Bryce Zabel’s ONCE THERE WAS A WAY and a Writer’s Most Important Tool
The Beatles have always been a part of my life, though I was born a certain number of years after they broke up. There are so many reasons that The Beatles have stood the test of time and will continue to be an important part of human culture. Beatlemania ushered in the rise of youth culture in the West, the reverberations of which continue to this day. The Beatles’ music was a beautiful mash-up of classical influences and the lively rock-and-roll (and soul and Motown) that were blossoming when John, Paul, George, and (eventually) Ringo were learning to play and write.
At the heart of it, The Beatles were a partnership of four young men who went from obscurity to vast fame and fortune. Such partnerships can never last forever, no matter how much we wish that were the case. Bryce Zabel must have had a lot of fun writing his new book, Once There Was a Way, a work of alternate history in which the author wonders what would have happened had the Fab Four found a way to get back homeward.
Mr. Zabel’s book (purchase links and more information at whatifbeatles.com) operates according to a simple idea: what if the Beatles had continued to play into the 1970s…and the 1980s and 1990s? While I’m not a pre-eminent Beatles expert, I know my stuff. The great tragedy of the post-breakup Beatles is that they really did love each other. Sometimes they drove each other crazy, but there was a lot of love between them. After 1970, the lads had just been through a whirlwind decade-plus of insanity. They needed a break. Paul needed to go to his farm. John needed time with Yoko. George needed to make his own music. Ringo…needed to be Ringo. They were always going to spend time apart, but…
Mr. Zabel takes advantage of what is possibly the writer’s most important tool: “What if?” What if the boys had an external enemy instead of turning their ire on each other? What if the Beatles version of Lord of the Rings had been made? What if Paul had been a little less controlling? John a little less addicted to Yoko? When you think about it, “What if?” is really all we do.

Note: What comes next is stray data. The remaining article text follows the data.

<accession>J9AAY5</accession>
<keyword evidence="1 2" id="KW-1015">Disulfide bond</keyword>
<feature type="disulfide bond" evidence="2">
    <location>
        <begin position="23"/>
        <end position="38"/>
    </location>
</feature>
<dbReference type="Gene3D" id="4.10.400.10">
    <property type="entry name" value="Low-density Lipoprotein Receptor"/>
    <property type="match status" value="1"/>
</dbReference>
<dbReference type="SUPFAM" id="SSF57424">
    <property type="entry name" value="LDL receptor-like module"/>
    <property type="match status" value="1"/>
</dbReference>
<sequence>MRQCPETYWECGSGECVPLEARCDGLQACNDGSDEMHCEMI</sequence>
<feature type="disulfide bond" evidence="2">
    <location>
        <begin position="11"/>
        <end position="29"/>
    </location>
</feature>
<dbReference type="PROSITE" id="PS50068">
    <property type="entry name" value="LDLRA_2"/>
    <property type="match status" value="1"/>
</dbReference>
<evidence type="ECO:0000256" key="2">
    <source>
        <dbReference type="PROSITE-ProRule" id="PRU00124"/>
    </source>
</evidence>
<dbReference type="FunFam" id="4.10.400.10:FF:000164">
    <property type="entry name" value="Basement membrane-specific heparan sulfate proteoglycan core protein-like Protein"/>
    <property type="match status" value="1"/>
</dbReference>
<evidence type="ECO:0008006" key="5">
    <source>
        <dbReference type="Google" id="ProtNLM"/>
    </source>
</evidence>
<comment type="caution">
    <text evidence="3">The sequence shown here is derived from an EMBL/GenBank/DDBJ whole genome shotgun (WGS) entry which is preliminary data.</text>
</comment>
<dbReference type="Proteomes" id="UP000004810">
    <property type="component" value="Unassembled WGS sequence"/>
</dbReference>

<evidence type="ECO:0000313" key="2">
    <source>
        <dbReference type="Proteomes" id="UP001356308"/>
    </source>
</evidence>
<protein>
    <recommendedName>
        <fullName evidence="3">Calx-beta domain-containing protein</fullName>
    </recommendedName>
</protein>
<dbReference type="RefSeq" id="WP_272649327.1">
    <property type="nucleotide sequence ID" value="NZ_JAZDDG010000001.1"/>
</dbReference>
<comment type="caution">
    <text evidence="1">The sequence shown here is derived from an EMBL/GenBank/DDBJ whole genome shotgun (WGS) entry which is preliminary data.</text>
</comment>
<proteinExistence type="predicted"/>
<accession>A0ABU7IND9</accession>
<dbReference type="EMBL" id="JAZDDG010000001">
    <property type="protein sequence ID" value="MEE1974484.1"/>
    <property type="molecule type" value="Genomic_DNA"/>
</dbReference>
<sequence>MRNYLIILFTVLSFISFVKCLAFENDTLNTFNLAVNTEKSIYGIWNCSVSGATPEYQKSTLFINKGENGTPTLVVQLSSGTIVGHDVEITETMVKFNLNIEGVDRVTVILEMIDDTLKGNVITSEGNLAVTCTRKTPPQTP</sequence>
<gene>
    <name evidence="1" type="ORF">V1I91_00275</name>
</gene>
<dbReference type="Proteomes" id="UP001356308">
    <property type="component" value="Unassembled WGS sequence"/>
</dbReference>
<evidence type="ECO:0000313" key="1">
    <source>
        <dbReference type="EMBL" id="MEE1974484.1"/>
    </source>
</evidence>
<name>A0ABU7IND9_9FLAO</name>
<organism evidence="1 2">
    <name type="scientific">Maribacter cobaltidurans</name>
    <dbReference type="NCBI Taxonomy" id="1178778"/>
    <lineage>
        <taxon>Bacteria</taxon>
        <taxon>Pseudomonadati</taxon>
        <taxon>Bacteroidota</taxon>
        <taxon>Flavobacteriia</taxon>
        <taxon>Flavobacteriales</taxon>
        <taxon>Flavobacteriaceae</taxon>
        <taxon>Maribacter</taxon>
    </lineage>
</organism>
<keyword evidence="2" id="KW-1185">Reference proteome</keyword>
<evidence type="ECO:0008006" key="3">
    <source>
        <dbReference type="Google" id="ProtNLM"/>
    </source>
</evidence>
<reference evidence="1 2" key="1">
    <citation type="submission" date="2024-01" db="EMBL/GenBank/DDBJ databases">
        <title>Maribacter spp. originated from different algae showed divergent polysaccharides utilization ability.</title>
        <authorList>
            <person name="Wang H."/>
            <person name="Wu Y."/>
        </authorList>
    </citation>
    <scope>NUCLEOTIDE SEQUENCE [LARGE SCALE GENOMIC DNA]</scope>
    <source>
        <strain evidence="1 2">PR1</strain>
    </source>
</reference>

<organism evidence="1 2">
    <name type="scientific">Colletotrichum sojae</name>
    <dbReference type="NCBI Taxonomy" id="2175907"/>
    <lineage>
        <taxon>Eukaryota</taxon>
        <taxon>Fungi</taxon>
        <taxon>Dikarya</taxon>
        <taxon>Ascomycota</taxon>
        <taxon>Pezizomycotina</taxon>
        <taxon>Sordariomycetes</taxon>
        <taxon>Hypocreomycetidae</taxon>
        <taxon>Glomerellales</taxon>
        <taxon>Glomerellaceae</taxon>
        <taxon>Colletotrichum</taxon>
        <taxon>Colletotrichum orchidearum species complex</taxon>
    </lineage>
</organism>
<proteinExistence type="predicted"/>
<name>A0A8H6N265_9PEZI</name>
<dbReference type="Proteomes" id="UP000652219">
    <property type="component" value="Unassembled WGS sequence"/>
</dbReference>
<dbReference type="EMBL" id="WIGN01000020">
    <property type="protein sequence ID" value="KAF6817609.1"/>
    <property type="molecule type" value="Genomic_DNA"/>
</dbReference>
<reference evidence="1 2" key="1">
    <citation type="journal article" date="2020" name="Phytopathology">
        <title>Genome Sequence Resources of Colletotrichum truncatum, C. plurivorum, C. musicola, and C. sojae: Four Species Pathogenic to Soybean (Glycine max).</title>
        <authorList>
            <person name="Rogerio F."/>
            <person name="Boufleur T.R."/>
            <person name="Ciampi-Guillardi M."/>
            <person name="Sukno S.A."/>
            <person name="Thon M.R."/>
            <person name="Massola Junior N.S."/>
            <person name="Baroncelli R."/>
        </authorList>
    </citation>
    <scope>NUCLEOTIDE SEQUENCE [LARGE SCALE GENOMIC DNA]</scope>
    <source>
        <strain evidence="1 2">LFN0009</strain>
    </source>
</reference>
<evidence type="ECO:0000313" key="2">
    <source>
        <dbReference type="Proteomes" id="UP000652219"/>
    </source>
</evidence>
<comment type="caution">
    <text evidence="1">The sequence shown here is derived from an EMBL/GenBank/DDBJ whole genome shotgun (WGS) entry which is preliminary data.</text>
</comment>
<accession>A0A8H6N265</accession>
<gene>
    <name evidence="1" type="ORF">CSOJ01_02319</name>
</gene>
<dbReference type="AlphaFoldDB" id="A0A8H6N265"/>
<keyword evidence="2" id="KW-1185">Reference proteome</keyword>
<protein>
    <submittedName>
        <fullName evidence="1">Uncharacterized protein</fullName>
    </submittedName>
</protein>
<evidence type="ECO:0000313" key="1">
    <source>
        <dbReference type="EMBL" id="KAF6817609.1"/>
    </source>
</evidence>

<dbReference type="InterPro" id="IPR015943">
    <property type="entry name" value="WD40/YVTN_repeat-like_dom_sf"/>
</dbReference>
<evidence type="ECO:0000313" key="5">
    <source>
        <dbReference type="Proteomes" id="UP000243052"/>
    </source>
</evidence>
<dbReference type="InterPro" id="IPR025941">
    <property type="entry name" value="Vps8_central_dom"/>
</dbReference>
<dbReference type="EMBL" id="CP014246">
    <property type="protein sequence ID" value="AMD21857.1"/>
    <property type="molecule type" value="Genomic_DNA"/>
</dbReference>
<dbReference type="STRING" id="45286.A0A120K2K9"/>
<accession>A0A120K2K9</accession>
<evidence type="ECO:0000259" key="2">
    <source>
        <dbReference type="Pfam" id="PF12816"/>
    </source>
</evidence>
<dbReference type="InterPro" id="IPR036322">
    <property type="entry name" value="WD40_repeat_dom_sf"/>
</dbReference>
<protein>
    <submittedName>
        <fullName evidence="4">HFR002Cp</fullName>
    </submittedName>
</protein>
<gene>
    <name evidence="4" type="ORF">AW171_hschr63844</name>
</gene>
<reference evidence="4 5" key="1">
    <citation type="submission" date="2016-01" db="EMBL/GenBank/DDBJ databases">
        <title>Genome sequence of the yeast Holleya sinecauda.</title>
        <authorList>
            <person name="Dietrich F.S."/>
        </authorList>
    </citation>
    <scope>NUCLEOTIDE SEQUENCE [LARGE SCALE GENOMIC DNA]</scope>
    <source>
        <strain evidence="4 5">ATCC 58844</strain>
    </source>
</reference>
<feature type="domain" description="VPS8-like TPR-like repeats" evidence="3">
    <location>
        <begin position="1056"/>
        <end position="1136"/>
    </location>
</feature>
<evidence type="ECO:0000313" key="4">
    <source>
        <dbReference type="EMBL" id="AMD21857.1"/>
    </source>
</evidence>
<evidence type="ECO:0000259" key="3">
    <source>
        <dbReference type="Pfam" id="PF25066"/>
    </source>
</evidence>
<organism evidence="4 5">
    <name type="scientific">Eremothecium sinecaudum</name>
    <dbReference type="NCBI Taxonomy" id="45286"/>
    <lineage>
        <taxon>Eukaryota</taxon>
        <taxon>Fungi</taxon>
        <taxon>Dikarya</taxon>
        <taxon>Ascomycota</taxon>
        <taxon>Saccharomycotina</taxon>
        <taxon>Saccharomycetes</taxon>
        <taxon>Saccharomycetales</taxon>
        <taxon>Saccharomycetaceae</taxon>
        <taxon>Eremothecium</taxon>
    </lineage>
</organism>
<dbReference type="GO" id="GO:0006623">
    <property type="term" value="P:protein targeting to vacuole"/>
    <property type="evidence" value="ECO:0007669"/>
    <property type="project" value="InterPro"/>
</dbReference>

In that way, Once There Was a Way also adheres to one of my other narrative rules of thumb: It should be easy to break down your story into a memorable and compelling “Oh, yeah. That was the story in which…” You have to admit that “What if the Beatles hadn’t broken up?” is a compelling “What if?”
Mr. Zabel, however, did not have completely free reign over the story. He had a very important obligation to make the “What if?” plausible. That meant research. Mr. Zabel did enough research to ensure that the fictional story had the appearance of reality. (That’s called “verisimilitude.”) There are approximately eleven trillion books about The Beatles. It’s fascinating how much we know about the boys during their time together and even the time after the breakup. Mr. Zabel is wise enough to take only minor liberties with the truth. The Beatles really did briefly consider adapting Lord of the Rings. The Beatles really could have made the “Grand Bargain” that kept the band together in Mr. Zabel’s version of events. A Beatle really did have his demos and notebooks stolen.
Classifying the book is interesting; I guess I think of it like a novel, but it is shelved with “entertainment” books. There’s no wrong answer, really; the events are fictional, but Mr. Zabel’s book is written as a work of nonfiction. Mr. Zabel fabricates quotes and articles from industry publications; the choice adds verisimilitude, but also makes us think we’re reading one of those eleventy trillion Beatle books. I don’t think the book would have been as effective had it been cast in novel/short story prose:
“Come on, John. One last time around the bend,” Paul said, his hooded eyes pleading.
“No, Paul. You’ve got to…let it be.”
Maybe it’s just because I wrote a novel that is a series of documents, but I love the idea of a non-fiction book about fictional events. So long as the author is honest that he or she is playing make-believe, borrowing the trappings of reality allows the reader to live in the alternate universe to which the book belongs.
Once There Was a Way will interest anyone who has more than a passing interest in The Beatles. For a few hours, the reader gets to pretend that he or she is in a world in which we had just a little bit more magic, a world in which John, Paul, George, and Ringo, four men who loved each other very much, were able to iron out their differences and to share their gifts with us.
I don’t want to ruin all of the book’s surprises, but I will say that Mr. Zabel presents a compelling case. He clearly knows his Beatle history and does a fantastic job at blending what really happened with what we wish had happened.